Riding in winter can be exhilarating, but make sure you stay safe by following British Cycling qualified coach Andy Cook’s cold weather counsel.
You can’t have enough lights, particularly when riding in urban areas, but they need to be in the right places. So often you see riders with a rear light that isn’t pointing in the right direction or is obscured by their jacket.
Make sure your lights are ﬁtted securely and are positioned where drivers will deﬁnitely see them. Where you ride on the road is also vital. Take up the primary position and command your space in the road.
This has the beneﬁt of allowing you some space if that driver behind hasn’t seen you and tries to squeeze by. And don’t assume you’ve been seen by cars signalling to pull out – especially on cold mornings where commuters might still be peering through a misted or iced up windscreen, or squinting into the sun.
Riding a bike in the wet can be great fun, but make sure you do it safely. As with driving a car, it’ll take you longer to stop when braking in the wet because of a build up of water on the rims between the brake blocks and the braking surface. Make sure you take this into account.
Also, road markings tend to be slippery when wet, as do drain and manhole covers, so remember to take extra care when riding across them, especially when turning. Avoiding them is the best idea, but if there’s no alternative, anticipate your line and speed as a sharp turn over a wet piece of ironwork or painted line at speed could easily result in a fall.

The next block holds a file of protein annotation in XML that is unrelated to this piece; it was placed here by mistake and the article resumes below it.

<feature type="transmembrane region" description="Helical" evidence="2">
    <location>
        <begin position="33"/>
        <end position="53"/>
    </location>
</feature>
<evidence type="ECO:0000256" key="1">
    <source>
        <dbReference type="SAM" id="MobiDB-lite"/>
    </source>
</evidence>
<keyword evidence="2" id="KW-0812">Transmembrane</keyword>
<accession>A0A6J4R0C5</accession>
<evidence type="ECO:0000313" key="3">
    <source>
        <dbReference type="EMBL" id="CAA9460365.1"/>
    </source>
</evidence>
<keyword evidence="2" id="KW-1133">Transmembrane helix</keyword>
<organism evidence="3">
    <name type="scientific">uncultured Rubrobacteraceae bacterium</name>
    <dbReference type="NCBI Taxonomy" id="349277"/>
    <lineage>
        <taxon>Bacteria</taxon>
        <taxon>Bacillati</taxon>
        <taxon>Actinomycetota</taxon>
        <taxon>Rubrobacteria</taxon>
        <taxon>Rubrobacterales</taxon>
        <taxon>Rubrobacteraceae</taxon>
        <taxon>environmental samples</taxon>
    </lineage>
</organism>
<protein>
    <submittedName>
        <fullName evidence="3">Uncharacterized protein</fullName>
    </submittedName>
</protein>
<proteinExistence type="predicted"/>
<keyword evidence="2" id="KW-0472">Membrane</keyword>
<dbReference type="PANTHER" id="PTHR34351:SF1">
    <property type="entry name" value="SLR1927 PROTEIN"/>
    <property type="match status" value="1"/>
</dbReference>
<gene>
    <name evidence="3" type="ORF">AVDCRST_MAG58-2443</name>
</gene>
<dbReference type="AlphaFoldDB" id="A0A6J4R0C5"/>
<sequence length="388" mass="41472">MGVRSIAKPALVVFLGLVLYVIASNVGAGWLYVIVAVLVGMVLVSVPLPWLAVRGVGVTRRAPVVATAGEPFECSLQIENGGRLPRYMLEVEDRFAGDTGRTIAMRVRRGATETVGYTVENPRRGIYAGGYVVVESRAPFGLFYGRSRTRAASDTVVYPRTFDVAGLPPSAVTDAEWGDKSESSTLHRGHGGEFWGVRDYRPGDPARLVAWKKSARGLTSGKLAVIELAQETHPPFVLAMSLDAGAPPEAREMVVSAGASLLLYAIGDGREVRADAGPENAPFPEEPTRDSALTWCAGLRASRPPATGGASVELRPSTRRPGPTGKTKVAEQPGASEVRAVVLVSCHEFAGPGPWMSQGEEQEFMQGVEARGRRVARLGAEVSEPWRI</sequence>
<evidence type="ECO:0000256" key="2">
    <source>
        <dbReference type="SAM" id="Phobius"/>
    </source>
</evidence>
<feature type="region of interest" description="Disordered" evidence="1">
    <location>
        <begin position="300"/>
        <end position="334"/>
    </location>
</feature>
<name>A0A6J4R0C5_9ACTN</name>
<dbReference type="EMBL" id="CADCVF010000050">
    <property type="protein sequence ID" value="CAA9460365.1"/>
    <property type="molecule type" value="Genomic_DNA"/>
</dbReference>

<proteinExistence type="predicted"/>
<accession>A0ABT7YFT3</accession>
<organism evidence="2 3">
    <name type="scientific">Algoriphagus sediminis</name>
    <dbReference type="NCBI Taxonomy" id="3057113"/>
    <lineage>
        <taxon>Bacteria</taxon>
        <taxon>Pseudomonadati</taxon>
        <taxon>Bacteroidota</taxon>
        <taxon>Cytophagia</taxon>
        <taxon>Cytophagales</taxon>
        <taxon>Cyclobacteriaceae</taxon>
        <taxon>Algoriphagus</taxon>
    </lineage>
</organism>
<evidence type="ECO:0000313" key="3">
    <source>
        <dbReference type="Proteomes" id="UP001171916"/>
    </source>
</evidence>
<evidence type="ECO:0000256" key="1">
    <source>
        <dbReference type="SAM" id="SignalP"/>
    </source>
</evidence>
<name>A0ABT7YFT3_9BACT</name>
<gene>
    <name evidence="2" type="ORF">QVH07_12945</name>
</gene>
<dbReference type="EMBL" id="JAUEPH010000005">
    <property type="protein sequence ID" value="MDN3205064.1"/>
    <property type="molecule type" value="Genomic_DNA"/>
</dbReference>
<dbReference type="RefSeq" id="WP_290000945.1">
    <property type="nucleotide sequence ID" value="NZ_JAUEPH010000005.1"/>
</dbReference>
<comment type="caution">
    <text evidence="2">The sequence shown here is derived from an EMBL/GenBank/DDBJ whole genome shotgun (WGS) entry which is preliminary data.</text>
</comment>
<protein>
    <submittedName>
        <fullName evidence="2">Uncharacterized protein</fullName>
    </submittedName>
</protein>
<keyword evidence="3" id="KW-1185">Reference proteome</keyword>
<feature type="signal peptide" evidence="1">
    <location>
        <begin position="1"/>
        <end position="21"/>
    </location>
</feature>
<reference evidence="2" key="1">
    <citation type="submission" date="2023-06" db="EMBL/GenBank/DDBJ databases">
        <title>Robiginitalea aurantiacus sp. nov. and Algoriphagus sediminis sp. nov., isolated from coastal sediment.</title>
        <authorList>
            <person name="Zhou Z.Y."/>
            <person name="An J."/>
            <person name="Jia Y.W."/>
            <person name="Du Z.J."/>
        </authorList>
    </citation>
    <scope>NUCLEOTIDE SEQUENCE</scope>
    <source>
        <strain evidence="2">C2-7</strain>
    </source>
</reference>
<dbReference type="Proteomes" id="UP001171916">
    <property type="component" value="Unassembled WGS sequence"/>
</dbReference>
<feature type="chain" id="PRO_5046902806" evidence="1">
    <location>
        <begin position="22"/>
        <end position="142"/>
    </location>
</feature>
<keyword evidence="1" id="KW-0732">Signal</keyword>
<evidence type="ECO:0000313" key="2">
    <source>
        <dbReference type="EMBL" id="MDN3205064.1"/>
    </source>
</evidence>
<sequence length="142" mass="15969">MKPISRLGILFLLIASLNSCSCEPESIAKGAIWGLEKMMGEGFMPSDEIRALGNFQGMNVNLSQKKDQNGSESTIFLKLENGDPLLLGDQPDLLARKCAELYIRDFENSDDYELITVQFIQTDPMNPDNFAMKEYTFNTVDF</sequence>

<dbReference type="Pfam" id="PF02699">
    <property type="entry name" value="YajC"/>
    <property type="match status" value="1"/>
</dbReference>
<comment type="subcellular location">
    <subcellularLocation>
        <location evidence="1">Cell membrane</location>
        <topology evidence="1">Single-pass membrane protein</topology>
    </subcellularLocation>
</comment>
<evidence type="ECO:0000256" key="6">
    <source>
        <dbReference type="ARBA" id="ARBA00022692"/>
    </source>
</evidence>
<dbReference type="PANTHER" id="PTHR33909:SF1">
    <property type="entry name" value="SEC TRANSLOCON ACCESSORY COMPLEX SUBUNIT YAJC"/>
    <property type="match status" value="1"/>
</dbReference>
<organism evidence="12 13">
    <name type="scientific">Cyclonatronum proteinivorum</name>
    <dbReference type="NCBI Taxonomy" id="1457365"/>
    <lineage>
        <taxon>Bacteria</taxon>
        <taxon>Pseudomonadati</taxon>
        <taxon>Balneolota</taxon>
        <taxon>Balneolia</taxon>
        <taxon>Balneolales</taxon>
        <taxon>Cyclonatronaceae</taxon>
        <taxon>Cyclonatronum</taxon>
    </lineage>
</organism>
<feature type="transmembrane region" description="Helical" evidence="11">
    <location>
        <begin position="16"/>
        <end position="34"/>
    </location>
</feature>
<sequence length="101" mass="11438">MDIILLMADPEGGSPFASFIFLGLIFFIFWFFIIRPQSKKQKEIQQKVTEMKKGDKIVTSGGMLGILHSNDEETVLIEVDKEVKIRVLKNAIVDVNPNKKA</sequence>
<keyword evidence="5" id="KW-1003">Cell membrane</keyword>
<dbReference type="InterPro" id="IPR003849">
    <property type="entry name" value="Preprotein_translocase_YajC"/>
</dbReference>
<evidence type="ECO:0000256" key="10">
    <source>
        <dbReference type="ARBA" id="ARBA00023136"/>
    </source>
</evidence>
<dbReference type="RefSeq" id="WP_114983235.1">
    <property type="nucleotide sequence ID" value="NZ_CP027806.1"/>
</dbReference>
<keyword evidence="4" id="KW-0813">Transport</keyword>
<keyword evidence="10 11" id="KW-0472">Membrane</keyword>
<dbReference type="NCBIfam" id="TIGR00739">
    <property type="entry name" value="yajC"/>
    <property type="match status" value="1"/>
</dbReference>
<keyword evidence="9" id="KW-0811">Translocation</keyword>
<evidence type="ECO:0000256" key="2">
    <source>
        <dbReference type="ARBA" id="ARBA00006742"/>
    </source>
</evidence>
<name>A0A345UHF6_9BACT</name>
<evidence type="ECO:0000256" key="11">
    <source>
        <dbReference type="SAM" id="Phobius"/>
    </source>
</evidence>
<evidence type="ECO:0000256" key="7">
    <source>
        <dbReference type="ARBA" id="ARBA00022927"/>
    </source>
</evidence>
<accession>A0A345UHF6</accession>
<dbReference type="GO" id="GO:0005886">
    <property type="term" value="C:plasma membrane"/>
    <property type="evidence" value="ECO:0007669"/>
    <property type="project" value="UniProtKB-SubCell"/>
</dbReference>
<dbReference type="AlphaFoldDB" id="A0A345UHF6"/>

Check your bike
It’s always a good idea to give your bike regular checks for wear and tear, but it’s particularly important at this time of year. Check over your tyres for small ﬂints and pieces of glass that might not have caused a puncture yet but if left will ultimately work through and into the inner tube. Your sidewalls should also be checked regularly because riding an under-inﬂated tyre will cause the bead to wear excessively and could cause a blowout at an inopportune moment.
Check your brake blocks regularly too, as they can become encrusted with shards of alloy from the braking surface, not to mention grit and gravel, which wears both the blocks and the rim itself. Brake cables need to be checked for fraying too. Give your transmission a regular once-over as well, and remember that running your drive system with too much lube will compromise efﬁciency as much as running it too dry.
Everyone’s vision tends to be reduced in winter, especially in the busiest, darkest commuter times of ﬁrst thing in the morning and in the late afternoon. As a cyclist you need to become very good at anticipating other road users’ behaviour. Always try to catch the driver’s eye, as this is your most effective form of communication.
Also watch out for leaf-strewn areas on lanes – wet leaves can create seriously slippery surfaces. If we’ve had a dry spell and then there’s light rain on top of fallen leaves, some of our more rural lanes can be as hazardous as riding on ice. If you’re riding in a group in these sorts of conditions, leave a little more room between you and the guy in front, and try to anticipate any problems that might occur up ahead.